One rabbi wrote to us, saying that it was the most dangerous article we ever published. Another wrote that he wished censorship was a possibility, because then he would do what he could to censor us. It reminded me about a piece I wrote a few weeks ago after speaking with City Councilman Donovan Richards of Far Rockaway. We spoke about how peaceful the local demonstration was in the aftermath of the killing of George Floyd in Minnesota. I wrote that the civility of the protest bodes well for the future of local black and Jewish communities working together.
After I made that assertion, I received more than a few letters calling my entire existence into question and questioning if there was any real substance or meaning to my life. I respect that people can disagree, but there is also a wrong and right way to make your opinion known.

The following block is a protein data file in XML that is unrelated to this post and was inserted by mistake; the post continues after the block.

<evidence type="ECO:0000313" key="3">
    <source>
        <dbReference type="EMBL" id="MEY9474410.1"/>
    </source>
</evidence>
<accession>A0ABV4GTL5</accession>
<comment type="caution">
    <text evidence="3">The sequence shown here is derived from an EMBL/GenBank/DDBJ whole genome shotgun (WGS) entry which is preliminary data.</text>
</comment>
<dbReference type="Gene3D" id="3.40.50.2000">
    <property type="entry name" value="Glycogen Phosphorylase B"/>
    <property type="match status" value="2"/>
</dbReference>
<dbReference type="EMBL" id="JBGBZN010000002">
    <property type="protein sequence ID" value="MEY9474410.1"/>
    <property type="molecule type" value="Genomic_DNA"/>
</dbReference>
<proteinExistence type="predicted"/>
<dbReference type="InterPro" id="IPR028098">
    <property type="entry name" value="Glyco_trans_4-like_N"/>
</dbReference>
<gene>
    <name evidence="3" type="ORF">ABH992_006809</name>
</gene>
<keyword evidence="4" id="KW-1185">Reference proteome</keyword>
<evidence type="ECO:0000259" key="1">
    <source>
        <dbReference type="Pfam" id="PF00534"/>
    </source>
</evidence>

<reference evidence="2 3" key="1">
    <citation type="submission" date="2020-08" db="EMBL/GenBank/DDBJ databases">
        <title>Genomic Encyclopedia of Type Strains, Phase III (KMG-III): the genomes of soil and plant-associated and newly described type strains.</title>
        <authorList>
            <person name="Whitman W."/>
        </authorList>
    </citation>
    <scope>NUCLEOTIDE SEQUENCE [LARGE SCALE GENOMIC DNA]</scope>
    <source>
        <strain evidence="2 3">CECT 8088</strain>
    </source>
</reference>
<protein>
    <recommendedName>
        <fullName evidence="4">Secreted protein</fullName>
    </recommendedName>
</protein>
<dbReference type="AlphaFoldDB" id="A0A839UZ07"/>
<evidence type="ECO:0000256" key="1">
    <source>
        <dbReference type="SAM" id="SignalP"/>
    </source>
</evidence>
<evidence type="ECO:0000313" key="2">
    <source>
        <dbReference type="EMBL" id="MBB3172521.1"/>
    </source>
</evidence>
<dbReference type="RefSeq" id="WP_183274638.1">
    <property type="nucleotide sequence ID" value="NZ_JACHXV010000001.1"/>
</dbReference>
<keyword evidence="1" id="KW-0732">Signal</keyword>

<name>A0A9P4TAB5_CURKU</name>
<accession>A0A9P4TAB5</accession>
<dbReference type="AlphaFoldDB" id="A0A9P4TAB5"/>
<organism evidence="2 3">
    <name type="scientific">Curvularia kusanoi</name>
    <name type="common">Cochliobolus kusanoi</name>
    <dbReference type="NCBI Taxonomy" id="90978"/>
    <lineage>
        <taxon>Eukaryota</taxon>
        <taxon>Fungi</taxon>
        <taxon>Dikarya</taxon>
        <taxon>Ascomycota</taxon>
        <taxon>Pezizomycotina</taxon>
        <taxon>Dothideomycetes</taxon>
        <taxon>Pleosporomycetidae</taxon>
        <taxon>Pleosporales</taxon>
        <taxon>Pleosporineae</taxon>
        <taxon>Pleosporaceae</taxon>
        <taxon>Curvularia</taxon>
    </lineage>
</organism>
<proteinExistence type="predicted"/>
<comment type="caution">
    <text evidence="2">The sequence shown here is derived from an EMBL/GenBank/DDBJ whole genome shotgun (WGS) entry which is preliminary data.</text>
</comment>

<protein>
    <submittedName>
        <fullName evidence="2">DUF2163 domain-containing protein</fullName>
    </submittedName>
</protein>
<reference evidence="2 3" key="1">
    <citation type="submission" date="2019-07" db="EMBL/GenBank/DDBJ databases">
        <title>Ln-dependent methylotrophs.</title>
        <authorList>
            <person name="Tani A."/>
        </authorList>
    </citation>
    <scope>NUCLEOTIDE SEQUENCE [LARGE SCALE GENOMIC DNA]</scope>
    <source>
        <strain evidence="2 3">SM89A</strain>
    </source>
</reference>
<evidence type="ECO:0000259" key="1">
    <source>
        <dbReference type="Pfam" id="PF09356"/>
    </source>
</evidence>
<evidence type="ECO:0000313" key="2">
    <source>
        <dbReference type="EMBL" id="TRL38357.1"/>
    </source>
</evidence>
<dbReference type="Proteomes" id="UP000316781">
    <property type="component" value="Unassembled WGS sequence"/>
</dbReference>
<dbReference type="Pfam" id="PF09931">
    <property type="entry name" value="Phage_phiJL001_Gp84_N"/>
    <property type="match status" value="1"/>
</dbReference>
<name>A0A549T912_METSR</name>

As I understand it, Dr. Jedwab was trying to say is that as frum Jews, perhaps we should rely more on Hashem than on surgical masks. No one said that it is better to throw your masks away. I think what she was suggesting is that masks should not become the sum total of our religion at the present time.
I told some of the critics who contacted me that I viewed the piece as more philosophical, hopeful, and poetic than anything else. Dr. Gila Jedwab is fantasizing in print about a world where grandparents can freely hug their eineklach and where one day, hopefully soon, we won’t have to wear these masks anymore.
So let’s be clear. For now, masks are vital and imperative to protect your health and the health of others. At the same time, we should all be davening to Hashem and asking Him to stop the spread of this plague, the sooner the better.